Review #3: The Analects of Confucius

In which Ancient Chinese Secrets remain secret

The Analects

China has been a source of human ingenuity and development for all of recorded history. The Middle Kingdom developed fireworks, writing paper, playing cards, and Chinese food, all of them vastly successful. So what went wrong with Confucius?

This review contains no spoilers, not because I didn’t want to give away the plot of the book, but because I think I lost the plot somewhere between the first few paragraphs and the end of the book. There, I said it.

The Analects of Confucius, the third book in the Well-Read Man Project, is a relatively short philosophical work that for the most part uses a Socratic-style question-and-answer format. But whereas Plato’s version of Socrates engages in dialogues that slowly build to a philosophical zenith, Confucius’ interactions with his students are all over the place. One minute he is telling you how to be a superior man, and the next minute he is refusing to eat his meat if it isn’t cut up properly.

One thing that is clear from the text is that Confucius is wise. In addition to his disciples, members of the royal court come to question him on the meaning and duties of life. “The Master” answers them with common-sense responses about “filial piety” and the “rules of propriety,” two of his favorite topics. The Golden Rule appears twice, including this version from Book V: “What I do not wish men to do to me, I also wish not to do to men.” He also spends a lot of time speaking of “perfect virtue,” especially for the “superior man.”

What he doesn’t do is say wise things in any coherent order. Confucius did not write down his own words. Instead, his students organized and edited his words after his death. It’s too bad that he didn’t offer Library Science or Journalism classes to them, because the text really needs some structure. The Master moves from one high idea to another in rapid succession, with some content repeated in different books (chapters) of the writings. In addition to statements on virtue and piety, Confucius spends a lot of time talking about other people, some that appear to be historically famous, and others that are known only within the circle of his students. There is no background given on any of these names. For instance, in Book XI, there is a quick review of four such personages: “Ch’ai is simple. Shan is dull. Shih is specious. Yu is coarse.” Personally, I always thought Shan was kind of bright.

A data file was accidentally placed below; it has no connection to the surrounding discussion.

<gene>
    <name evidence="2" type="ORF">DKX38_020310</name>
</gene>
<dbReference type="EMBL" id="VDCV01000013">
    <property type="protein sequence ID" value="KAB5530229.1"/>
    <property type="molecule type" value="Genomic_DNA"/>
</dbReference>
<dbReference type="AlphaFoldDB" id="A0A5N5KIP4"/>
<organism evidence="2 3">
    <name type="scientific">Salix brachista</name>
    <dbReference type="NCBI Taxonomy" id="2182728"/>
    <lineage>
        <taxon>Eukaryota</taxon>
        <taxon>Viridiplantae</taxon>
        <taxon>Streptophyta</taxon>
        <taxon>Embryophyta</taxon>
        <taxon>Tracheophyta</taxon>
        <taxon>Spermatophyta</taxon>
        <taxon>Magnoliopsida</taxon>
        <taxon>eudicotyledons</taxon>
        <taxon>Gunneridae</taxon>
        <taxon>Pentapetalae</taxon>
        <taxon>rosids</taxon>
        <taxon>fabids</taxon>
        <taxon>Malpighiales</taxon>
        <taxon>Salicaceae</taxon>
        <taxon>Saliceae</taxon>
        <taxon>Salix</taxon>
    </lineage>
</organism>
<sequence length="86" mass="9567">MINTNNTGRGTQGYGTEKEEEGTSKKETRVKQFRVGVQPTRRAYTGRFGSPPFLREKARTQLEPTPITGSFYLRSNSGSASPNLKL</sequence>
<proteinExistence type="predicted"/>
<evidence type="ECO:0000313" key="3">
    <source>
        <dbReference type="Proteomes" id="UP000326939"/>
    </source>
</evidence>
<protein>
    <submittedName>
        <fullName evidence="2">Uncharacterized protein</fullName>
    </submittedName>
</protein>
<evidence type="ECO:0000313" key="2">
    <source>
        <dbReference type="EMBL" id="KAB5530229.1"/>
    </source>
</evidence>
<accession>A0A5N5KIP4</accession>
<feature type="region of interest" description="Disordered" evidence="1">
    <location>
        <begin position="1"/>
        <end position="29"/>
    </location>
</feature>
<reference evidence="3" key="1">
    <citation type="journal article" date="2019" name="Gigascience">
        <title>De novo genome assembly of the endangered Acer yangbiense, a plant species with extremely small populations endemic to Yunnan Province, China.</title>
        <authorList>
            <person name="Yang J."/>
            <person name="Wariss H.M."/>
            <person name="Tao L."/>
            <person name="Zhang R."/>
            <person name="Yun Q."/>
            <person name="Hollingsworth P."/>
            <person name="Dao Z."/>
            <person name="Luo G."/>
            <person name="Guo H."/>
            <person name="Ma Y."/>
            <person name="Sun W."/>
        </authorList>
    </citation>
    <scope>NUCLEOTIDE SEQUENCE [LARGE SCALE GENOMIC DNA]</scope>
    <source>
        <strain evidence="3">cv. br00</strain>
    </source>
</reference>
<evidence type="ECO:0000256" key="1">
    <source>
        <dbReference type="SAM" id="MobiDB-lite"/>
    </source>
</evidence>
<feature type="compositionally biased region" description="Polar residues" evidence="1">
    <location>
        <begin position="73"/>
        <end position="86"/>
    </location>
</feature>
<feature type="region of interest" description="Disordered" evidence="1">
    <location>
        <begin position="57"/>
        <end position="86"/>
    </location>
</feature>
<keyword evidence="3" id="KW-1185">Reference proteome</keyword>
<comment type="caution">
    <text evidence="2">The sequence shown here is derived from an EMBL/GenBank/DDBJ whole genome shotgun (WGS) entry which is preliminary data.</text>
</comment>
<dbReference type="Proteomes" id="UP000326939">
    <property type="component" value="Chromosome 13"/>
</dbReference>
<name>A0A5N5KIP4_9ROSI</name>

Other statements by the Master are completely out of context. In Book XVII, Confucius comes to Wu-ch’ang and hears some music. After Confucius compares the music to a fowl being killed with an ox-knife, Tsze-yu chides his master by saying that “a man of high station…loves men.” Confucius responds: “My disciples, Yen’s words are right. What I said was only in sport.” Who is Yen? His name doesn’t show up at all in Book XVII before this point. Is it Tsze-yu? Is it a famous sage from history? This type of name banter appears constantly.

There is some political intrigue that invades the sayings of Confucius: a leader is killed here, someone replaces all members of the court there. The Master seems to have been someone of import in the royal court, but falls in and out of favor from book to book. He doesn’t appear in Book XIX at all.

I didn’t get much out of The Analects. There are many pious proverbs that are good for anyone to follow, but much of the text is random, confusing, and tedious. James Legge’s 1910 translation may be part of the problem. He is a well-established Chinese language scholar, even having one of the main systems of writing Chinese script in the Roman alphabet named after him. But he probably got a C- or D+ in his English Composition classes, because the text is riddled with grammar errors and double negatives.

Yet beyond the issue of translation, The Analects is a difficult text. It’s not that it is unworthy of being read; you should read it. But more than being read, it is the kind of text that can only be understood through years of study and immersion in its content. Perhaps this was the intent of Confucius’ disciples all along.

The Well-Read Man Project

For more information about this book, visit its Well-Read Man Project page.


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